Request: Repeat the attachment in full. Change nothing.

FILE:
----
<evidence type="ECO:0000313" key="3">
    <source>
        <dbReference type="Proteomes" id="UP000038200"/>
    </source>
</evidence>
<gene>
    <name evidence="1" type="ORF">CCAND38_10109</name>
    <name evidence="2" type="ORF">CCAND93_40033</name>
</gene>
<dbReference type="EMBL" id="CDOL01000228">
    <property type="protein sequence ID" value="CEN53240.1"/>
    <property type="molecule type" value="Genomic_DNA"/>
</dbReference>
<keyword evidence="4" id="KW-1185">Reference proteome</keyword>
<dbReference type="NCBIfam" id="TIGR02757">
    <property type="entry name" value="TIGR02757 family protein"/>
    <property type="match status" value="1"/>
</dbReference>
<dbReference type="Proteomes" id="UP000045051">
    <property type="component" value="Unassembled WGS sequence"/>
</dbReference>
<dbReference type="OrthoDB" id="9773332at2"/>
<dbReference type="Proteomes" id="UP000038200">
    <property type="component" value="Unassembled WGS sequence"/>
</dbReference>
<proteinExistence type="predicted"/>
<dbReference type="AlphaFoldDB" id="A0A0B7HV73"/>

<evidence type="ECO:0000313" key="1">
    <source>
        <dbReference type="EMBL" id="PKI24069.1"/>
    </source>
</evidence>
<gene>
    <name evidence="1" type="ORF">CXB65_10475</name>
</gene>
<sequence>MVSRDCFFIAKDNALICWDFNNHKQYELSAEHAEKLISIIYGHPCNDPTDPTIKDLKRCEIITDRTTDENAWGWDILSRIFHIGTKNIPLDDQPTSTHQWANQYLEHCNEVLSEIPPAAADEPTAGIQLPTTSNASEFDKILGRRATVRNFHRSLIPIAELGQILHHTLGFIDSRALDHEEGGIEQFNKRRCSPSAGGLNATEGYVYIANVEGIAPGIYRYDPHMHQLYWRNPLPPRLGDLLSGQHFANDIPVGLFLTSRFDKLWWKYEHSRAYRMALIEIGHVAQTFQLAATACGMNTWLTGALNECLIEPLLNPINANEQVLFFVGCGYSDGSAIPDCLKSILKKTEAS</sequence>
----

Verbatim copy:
<evidence type="ECO:0000313" key="3">
    <source>
        <dbReference type="Proteomes" id="UP000038200"/>
    </source>
</evidence>
<gene>
    <name evidence="1" type="ORF">CCAND38_10109</name>
    <name evidence="2" type="ORF">CCAND93_40033</name>
</gene>
<dbReference type="EMBL" id="CDOL01000228">
    <property type="protein sequence ID" value="CEN53240.1"/>
    <property type="molecule type" value="Genomic_DNA"/>
</dbReference>
<keyword evidence="4" id="KW-1185">Reference proteome</keyword>
<dbReference type="NCBIfam" id="TIGR02757">
    <property type="entry name" value="TIGR02757 family protein"/>
    <property type="match status" value="1"/>
</dbReference>
<dbReference type="Proteomes" id="UP000045051">
    <property type="component" value="Unassembled WGS sequence"/>
</dbReference>
<dbReference type="OrthoDB" id="9773332at2"/>
<dbReference type="Proteomes" id="UP000038200">
    <property type="component" value="Unassembled WGS sequence"/>
</dbReference>
<proteinExistence type="predicted"/>
<dbReference type="AlphaFoldDB" id="A0A0B7HV73"/>

<evidence type="ECO:0000313" key="1">
    <source>
        <dbReference type="EMBL" id="PKI24069.1"/>
    </source>
</evidence>
<gene>
    <name evidence="1" type="ORF">CXB65_10475</name>
</gene>
<sequence>MVSRDCFFIAKDNALICWDFNNHKQYELSAEHAEKLISIIYGHPCNDPTDPTIKDLKRCEIITDRTTDENAWGWDILSRIFHIGTKNIPLDDQPTSTHQWANQYLEHCNEVLSEIPPAAADEPTAGIQLPTTSNASEFDKILGRRATVRNFHRSLIPIAELGQILHHTLGFIDSRALDHEEGGIEQFNKRRCSPSAGGLNATEGYVYIANVEGIAPGIYRYDPHMHQLYWRNPLPPRLGDLLSGQHFANDIPVGLFLTSRFDKLWWKYEHSRAYRMALIEIGHVAQTFQLAATACGMNTWLTGALNECLIEPLLNPINANEQVLFFVGCGYSDGSAIPDCLKSILKKTEAS</sequence>